There are times when you play a game and know that you're playing something just that little bit special. Typically, it's around 2am in the morning when you have work the next day, and the penny drops that you really have to stop and get some sleep. This is the feeling Jade Empire gives me every time I play it. It's very, very hard to put down. After the relative disappointment of Knights of the Old Republic 2, I had approached Jade Empire with an air of almost desperate expectation. Little did I know that all my hopes had been realised so spectacularly.
RPGs come in many shapes and forms, from number-crunching stat-fests to more intricate story-led epics. Jade Empire comes from the Bioware stable, developers of the universally acclaimed Knights of the Old Republic and Neverwinter Nights, and definitely falls into the latter of these two categories. Jade Empire isn't based on an existing pen and paper RPG game, so Bioware have built the whole game from the ground up, with not only their trademark attention to detail, but also with the intention of streamlining the traditional RPG numbers game to the absolute minimum. Whilst this approach is bound to disappoint the d20 worshippers, it will no doubt please the people who break out into a cold sweat whenever they're confronted with a character sheet full of statistics. There's still a pleasing amount of character customisation available, however, providing a significant level of replay value, plus the incentive to play as both male and female protagonists, thanks to the inclusion of NPC romances into the plot.
In many ways, Jade Empire is the true spiritual successor to Knights of The Old Republic, so it should be made clear at this point that if you didn't especially get on with KotOR, the odds are that you probably won't like Jade Empire, either. There aren't just passing similarities in the storytelling method, but also with the interface design and the character alignment system. Make no mistake, though, the overall atmosphere of the game is very different.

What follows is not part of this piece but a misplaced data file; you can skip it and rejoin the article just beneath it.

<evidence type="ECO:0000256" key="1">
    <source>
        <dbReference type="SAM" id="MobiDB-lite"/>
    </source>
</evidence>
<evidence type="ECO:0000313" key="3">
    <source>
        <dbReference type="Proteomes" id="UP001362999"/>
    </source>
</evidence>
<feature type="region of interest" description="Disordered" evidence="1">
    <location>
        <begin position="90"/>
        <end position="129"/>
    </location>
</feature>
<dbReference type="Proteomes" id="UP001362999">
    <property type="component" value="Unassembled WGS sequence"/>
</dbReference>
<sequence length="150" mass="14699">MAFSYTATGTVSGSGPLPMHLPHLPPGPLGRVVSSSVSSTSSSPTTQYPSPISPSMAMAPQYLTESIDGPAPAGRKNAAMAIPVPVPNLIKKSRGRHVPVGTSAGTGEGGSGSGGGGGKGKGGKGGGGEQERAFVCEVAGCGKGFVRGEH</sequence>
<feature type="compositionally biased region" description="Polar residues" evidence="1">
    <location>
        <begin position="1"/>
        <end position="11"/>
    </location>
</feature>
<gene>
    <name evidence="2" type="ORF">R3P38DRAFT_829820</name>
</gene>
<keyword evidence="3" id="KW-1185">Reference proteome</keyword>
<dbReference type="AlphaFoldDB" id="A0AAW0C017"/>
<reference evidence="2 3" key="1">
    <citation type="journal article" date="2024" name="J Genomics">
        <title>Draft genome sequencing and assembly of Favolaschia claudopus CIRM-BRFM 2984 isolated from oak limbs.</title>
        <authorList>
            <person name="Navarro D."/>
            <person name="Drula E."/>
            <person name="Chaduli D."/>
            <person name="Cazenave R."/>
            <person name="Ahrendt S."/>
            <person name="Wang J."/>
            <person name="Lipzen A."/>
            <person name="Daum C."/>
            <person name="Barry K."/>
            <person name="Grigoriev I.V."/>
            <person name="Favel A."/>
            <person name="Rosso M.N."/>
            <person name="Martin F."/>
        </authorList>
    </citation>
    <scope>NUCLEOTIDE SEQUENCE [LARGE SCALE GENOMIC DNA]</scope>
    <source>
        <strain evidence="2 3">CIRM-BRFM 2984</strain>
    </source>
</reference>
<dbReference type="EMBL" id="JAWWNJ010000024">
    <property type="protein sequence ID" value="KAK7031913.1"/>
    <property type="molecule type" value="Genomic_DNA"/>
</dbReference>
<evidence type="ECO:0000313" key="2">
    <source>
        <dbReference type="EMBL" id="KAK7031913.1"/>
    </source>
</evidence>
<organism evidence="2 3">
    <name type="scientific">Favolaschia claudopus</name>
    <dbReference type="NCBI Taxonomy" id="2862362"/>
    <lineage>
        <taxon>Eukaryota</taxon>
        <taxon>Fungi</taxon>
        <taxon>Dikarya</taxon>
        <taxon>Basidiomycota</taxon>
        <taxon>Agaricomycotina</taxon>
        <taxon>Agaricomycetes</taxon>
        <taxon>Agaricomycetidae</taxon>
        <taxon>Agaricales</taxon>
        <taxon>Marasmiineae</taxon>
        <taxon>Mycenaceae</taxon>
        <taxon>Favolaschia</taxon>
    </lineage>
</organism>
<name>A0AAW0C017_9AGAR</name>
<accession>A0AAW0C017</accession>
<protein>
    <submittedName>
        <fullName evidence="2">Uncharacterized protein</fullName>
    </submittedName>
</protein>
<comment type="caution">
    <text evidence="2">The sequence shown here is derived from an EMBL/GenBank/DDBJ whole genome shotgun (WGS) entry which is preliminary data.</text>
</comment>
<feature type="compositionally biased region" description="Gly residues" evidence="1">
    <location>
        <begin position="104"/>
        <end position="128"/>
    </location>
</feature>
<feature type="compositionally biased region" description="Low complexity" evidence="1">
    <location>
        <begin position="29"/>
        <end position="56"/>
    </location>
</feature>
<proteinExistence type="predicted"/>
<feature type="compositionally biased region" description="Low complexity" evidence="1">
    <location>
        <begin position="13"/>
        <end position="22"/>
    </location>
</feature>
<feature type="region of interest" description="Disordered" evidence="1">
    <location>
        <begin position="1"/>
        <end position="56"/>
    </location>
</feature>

'The Crouching Tiger Hidden Dragon influence is very much self-evident'
The transition to genuine real-time combat and the fabulously authentic mythical Chinese graphical styling bring to life a truly unique game world. The Crouching Tiger Hidden Dragon influence is very much self-evident, not just in the aesthetic look, but also in the combat. Jade Empire blends Magical and Martial combat styles with Weapons styles (for example, dual sabers or long sword) plus the somewhat more esoteric Support styles, which do not deal damage, but instead alter the states of enemies to make them easier to strike with the other damage dealing styles, or in the case of the unique Spirit Thief style, steal Chi (used to cast magic and heal) from attackers.
The combat is the chicest chop-socky you're ever likely to see outside of a Hong Kong cinema, with plenty of variety and verve. Being able to map four different combat styles to the D-pad allows players to seamlessly switch combat styles without pausing the game, and each style is wonderful to watch. The Leaping Tiger style, for example, causes the player to grow Wolverine-style claws (the inevitable lawsuit is probably being worded as I write), and power attacks smash effortlessly through blocking shields, causing enemies to be catapulted through the air. Magic styles, such as Stone Immortal, can encase enemies, leaving them powerless, or helpless and panicking, immolated by the magical fires of the Dire Flame style, an ethereal dragon wrapping symbolically around your character as you unleash the area attack.
At first, it may seem like the fighting mechanics are very simplistic. Moves are restricted to standard attacks, area attacks and power attacks, with blocking and dodging being your defensive options. Attack combos are limited to standard attacks, which might lead you to believe that combat is a simple exercise in button bashing. Whilst you can certainly defeat enemies in this manner, there is far more depth to be found. Switching between Magic, Support and Martial styles in mid-combat can allow you to perform "Harmonic Combos", which produce power ups of either Health, Chi or Focus (Focus is consumed when you use Weapons styles, or when you enter Focus mode: essentially the game's version of bullet-time). This rewards a player for experimenting with different fighting styles, and also comes into play with tougher enemies, like demons or undead, which are immune to certain fighting styles. Magic styles can be used to soften up enemies at range, allowing you breathing space to Chi Heal if you have been wounded, before closing in to finish off adversaries with Martial or Weapons styles. Defeating some enemies, such as demons, will reward you with the ability to transform into different fighting forms - the Jade Golem is particularly potent.